After Protests, Wesleyan University Will Give Students Their Choice Of Hummus

Atmosphere at the "At Any Price" Los Angeles premiere at the Egyptian Theatre on April 16, 2013 in Hollywood, California. (Photo by Todd Williamson/Invision for Sony Pictures Classics/AP Images)
Atmosphere at the "At Any Price" Los Angeles premiere at the Egyptian Theatre on April 16, 2013 in Hollywood, California. (Photo by Todd Williamson/Invision for Sony Pictures Classics/AP Images)

After briefly removing products from Sabra, the New York-based company that makes hummus, salsa and other dipping sauces, Wesleyan University confirmed this week that its dining facilities will once again carry those items, despite months of student activism in protest of the company.

The school will also carry Cedar's brand hummus in addition to Sabra, Wesleyan spokeswoman Lauren Rubenstein told The Huffington Post.

"By stocking both brands, Wesleyan will now offer students a choice," Rubenstein said in a statement to HuffPost Monday evening.

The Connecticut university initially decided to stop stocking Sabra in early November, before coming to the decision to restock on Monday.

Students led by the school's Students for Justice in Palestine organization have for months called for a boycott of Sabra products, due to the company's perceived connections with the Israeli military. Sabra is jointly owned by the U.S.-based PepsiCo and the Israel-based Strauss Group, which in the past has supported Israel's Golani Brigade with money and care packages. It's not clear what relationship, if any, the Strauss Group and the Israeli military currently have.

"Though the dining committee recently replaced Sabra with Cedar’s after a small group of students voiced concerns, this was never intended to be a political statement by the university," the school statement said. "Rather, the committee was attracted to Cedar’s profile as a local, all natural, family-owned brand."

The calls for removal began in March, when students went directly to the university's supermarket and asked it to remove Sabra products. After the managers declined to do so, students began protesting with pamphlets and by "surreptitiously plaster[ing] Sabra products [in the supermarket] with stickers that explained Sabra’s connection to human rights abuses in the occupied Palestinian territories," according to a recent SJP press release.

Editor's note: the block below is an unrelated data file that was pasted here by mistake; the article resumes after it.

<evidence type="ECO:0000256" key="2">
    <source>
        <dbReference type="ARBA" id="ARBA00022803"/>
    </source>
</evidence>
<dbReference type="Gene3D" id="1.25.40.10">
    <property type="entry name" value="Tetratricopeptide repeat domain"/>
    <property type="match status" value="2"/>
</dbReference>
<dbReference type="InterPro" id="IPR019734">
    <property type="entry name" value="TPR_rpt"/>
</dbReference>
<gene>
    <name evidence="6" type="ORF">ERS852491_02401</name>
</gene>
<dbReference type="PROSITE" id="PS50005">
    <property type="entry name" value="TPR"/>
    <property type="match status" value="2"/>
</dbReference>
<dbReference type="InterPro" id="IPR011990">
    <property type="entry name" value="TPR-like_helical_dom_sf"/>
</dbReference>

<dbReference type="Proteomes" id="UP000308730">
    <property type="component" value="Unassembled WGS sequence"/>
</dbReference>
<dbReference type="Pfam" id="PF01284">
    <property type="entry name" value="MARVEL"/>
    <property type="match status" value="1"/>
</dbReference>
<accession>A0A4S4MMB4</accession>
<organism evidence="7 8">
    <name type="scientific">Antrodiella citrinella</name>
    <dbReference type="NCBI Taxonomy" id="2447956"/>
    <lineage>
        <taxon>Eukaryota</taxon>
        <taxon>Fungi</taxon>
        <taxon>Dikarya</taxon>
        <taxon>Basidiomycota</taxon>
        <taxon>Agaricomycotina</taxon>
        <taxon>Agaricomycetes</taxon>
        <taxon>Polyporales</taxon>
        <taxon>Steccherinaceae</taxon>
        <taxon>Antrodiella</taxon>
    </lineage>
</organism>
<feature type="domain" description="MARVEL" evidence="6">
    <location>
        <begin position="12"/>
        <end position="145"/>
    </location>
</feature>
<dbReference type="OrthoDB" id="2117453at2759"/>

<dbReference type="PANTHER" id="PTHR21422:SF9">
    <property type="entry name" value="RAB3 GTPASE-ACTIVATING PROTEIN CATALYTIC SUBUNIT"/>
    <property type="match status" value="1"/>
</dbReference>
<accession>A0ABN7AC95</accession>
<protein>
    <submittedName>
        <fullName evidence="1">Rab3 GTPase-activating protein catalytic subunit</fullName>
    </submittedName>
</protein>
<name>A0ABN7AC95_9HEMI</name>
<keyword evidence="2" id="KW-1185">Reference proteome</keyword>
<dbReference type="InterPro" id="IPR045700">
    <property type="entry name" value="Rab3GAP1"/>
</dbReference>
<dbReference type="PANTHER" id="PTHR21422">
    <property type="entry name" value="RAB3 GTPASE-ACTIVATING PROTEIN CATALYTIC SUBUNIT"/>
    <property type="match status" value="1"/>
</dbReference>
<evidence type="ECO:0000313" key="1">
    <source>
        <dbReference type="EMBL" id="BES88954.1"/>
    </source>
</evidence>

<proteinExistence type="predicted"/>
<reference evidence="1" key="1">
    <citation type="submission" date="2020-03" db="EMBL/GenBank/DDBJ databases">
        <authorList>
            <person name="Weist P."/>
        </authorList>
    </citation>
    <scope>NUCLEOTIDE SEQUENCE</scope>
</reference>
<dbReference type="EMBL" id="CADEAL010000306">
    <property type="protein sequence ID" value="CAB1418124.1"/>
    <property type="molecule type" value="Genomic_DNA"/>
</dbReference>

In May, the Wesleyan Student Assembly adopted a resolution calling for the university to "divest from companies that profit from the occupation of the Gaza Strip, the West Bank, and East Jerusalem," The Wesleyan Argus reported.

Student activism continued in the new school year as the divestment resolution was implemented, though the initial decision to remove Sabra was not related to the resolution, one of its sponsors confirmed to Inside Higher Ed.

"From my personal point of view, as an active member of Wes SJP and a freshman at Wesleyan, this is an unfortunate reversal of the dining committee's earlier decision," student Henry Prine told HuffPost on Tuesday. "I plan on continuing my efforts around removing Sabra products, products that actively support military units in Israel known for their human rights abuses. I am sure that Wesleyan Students for Justice in Palestine will also continue to organize around this, especially once next semester starts up."

In an emailed statement to The Huffington Post, a representative for Sabra said that "the company has no political positions or affiliations."

A request seeking comment from the Strauss Group was not returned.

Sabra products have a history of attracting campus controversy. In 2010, Princeton University called for a boycott of the company's hummus, and the following year, DePaul University had a referendum on removing Sabra hummus. Ultimately, the referendum failed.

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